For the many cat and dog owners out there who either want to keep their pets in line with their own sense of style, or simply don't want to have to hide the doggie bed in the closet when guests come over, designer Courtney Landry of Seminole has some solutions. Also an entrepreneur, she is ramping up her Lay-Z-Dog business.
With a degree in furniture design from Savannah College of Art and Design and experience designing furniture for St. Pete College, Courtney Landry is making her dream come true, combining two of her favorite things. "I am passionate about furniture, and I am passionate about animals!'' she says.
Landry's spin on dog-and-kitty decor is sophisticated and sleek, yet evidently comfortable as memorialized in photos of her test subjects contentedly snoozing or eating. Her clean, contemporary designs feature colored and clear acrylic frames and a variety of weather-resistant cushion patterns.
Like any self-respecting start-up, her workshop is her garage. There, she masters her set of tools from a butane blowtorch to the radial arm saw for making perfect circles for the food and water bowls to her acrylics-molding line-bender "at least that's what I call it,'' she explains.
Keeping It Simple
Landry is keeping her Lay-Z-Dog
business model simple for the time being, offering just four products, plus pet paintings ready-made or custom. She is committed to durability and aesthetic and took her time researching and measuring to get her products just right. Her business-sense has ensured she has crossed all her t's and dotted her i's in regard to patenting.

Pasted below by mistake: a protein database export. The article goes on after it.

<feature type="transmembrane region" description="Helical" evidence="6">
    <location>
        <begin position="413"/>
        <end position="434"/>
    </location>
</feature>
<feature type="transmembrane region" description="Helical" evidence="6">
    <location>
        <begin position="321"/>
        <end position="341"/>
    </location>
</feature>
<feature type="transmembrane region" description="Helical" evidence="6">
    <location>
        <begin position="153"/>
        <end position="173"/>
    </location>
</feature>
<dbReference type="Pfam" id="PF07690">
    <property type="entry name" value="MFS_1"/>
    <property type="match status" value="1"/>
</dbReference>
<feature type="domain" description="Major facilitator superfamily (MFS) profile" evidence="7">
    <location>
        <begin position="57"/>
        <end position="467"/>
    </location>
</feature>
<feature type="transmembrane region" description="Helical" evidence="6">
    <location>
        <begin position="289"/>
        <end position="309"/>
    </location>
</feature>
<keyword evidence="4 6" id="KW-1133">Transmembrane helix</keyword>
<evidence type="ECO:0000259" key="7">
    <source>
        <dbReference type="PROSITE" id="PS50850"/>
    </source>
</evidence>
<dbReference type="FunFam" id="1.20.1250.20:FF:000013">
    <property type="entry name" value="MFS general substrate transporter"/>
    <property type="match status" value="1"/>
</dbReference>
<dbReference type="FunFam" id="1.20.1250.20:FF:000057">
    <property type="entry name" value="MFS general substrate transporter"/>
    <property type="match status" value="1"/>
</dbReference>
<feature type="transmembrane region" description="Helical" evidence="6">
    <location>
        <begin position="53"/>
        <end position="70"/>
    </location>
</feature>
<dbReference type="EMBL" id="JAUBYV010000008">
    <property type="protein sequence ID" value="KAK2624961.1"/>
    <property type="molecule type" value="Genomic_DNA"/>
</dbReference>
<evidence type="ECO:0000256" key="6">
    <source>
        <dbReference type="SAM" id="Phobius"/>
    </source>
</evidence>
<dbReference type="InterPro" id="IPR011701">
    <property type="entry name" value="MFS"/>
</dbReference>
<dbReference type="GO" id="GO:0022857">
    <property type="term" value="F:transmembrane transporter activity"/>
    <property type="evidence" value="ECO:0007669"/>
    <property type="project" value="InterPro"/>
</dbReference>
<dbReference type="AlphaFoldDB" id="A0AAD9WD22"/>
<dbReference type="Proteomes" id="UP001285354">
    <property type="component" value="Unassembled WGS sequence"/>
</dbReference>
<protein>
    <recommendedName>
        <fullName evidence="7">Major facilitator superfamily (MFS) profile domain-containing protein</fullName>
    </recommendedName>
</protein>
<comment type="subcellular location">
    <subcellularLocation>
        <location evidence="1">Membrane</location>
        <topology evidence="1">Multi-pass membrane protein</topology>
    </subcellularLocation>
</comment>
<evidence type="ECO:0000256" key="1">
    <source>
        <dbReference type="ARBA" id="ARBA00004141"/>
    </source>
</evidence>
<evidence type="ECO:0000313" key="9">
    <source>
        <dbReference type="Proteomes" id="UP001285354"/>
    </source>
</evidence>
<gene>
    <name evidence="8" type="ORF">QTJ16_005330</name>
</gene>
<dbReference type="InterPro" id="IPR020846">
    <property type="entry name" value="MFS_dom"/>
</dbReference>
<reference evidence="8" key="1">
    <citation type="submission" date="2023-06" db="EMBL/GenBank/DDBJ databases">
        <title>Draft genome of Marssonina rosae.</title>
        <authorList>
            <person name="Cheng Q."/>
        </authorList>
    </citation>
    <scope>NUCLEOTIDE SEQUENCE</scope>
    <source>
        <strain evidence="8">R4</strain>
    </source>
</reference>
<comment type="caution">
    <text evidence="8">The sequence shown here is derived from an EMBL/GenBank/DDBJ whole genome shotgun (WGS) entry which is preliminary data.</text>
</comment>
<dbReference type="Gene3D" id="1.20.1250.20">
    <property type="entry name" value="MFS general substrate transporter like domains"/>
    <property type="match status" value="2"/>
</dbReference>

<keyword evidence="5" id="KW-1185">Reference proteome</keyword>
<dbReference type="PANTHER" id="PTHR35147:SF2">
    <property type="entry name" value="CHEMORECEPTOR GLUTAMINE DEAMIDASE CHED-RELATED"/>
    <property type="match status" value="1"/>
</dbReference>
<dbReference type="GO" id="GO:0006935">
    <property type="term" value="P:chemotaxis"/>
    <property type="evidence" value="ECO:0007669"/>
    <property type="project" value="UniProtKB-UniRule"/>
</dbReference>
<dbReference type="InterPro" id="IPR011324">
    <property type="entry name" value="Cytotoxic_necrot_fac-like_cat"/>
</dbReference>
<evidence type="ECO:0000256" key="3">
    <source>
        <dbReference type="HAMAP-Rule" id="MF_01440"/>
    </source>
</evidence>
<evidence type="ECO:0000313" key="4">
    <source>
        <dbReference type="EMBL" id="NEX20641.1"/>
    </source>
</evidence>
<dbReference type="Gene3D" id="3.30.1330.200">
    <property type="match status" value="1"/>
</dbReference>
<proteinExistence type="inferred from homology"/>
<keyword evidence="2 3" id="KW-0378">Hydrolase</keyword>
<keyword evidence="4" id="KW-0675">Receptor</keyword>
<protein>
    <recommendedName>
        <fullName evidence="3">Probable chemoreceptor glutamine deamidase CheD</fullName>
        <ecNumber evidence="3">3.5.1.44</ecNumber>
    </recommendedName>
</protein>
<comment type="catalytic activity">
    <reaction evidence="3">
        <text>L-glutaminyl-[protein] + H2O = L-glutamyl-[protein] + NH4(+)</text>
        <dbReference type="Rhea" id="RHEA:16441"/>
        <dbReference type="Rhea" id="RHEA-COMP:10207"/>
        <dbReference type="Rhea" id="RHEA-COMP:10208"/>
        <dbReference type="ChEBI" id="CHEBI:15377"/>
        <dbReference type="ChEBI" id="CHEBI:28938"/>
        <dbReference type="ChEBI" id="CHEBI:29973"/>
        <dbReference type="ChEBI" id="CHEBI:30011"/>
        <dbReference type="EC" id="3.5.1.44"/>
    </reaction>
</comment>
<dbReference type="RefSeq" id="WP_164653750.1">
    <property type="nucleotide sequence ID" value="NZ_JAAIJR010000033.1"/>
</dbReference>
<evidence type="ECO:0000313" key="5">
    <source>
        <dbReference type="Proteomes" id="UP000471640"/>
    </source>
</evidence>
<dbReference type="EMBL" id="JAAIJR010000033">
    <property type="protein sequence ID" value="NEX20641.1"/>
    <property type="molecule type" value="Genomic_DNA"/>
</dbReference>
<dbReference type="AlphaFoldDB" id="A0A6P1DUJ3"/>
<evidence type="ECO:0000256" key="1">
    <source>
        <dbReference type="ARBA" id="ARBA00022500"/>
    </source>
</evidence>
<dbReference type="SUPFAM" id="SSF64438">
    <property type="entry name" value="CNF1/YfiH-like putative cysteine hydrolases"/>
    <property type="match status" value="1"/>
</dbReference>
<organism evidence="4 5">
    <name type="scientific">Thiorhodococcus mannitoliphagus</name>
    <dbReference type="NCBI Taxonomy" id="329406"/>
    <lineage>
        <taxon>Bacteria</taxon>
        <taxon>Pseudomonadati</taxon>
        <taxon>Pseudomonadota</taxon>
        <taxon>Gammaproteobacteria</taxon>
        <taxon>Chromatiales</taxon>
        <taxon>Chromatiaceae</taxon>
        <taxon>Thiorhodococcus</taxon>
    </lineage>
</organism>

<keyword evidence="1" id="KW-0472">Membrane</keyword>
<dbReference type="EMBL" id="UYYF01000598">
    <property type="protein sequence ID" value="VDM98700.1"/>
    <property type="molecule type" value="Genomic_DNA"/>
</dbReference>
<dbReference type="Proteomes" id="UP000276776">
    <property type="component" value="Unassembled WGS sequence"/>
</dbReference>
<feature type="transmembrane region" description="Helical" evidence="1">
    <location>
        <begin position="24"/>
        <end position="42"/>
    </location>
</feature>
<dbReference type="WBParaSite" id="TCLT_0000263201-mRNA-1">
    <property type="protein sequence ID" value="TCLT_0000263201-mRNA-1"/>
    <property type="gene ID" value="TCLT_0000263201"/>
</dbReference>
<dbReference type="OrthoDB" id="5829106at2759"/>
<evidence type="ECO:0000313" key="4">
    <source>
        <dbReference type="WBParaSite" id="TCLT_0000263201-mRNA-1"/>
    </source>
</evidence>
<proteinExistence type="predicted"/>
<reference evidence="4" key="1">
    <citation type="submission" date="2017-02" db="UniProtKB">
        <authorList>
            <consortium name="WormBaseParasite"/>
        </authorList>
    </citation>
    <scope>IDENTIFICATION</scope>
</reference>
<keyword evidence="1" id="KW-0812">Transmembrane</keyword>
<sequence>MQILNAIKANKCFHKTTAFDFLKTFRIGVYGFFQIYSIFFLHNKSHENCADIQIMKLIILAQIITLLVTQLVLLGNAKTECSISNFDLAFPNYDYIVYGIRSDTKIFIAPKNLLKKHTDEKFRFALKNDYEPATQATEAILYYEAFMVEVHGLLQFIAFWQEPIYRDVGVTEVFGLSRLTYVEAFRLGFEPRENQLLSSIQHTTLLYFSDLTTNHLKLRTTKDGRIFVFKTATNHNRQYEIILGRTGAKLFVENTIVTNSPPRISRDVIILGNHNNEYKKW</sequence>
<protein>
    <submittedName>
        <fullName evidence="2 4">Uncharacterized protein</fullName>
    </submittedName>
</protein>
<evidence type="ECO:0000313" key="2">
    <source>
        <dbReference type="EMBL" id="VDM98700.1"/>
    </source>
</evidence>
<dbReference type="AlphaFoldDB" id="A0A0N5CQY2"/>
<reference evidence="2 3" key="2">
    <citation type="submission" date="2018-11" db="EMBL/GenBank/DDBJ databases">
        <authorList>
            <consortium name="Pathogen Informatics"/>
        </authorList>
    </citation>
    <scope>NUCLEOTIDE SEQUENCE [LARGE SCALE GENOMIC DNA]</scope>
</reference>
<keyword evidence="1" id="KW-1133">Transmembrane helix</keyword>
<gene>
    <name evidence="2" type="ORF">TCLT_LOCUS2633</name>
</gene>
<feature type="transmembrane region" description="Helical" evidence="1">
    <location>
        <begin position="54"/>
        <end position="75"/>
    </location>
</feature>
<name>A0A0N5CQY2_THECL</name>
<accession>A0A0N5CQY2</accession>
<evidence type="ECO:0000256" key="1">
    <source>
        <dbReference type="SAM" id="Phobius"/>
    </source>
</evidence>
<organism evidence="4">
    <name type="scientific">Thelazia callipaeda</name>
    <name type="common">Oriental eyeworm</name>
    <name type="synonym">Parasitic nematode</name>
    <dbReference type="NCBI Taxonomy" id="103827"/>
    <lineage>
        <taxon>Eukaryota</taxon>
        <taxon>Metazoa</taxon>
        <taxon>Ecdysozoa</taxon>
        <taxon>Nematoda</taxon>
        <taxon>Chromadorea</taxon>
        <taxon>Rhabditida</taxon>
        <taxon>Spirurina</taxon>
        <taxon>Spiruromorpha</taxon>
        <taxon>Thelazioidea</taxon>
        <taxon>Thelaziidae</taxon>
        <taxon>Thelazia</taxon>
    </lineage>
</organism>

Partly inspired by her own special-needs dog, the feeders are elevated, a necessity for some animals. She has feeders and platform beds and a feeder-bed combination, the "Bo Bed,'' named after one of her dogs. The latter, she notes, can benefit animals that have a hard time getting around. Her current designs are suitable for extra small-sized pets (5-15 lbs.) up to small/medium (25-45 lbs.) and she is currently working on a sturdy but fashionable adaptation for large dogs (45-70 lbs.), with plans for extra large, too.
Thus far she has had some success marketing her wares at pet shows and expos such as The Art of Dog at the Morean Arts Center in June, but realizes she needs to promote her web presence
and get her products into shops.
"That's the next step,'' she says enthusiastically. "Next week I am visiting the boutiques.''
Kendra Langlie is a freelance writer, communications consultant and cultural enthusiast, based in Tampa. Comments? Contact 83 Degrees.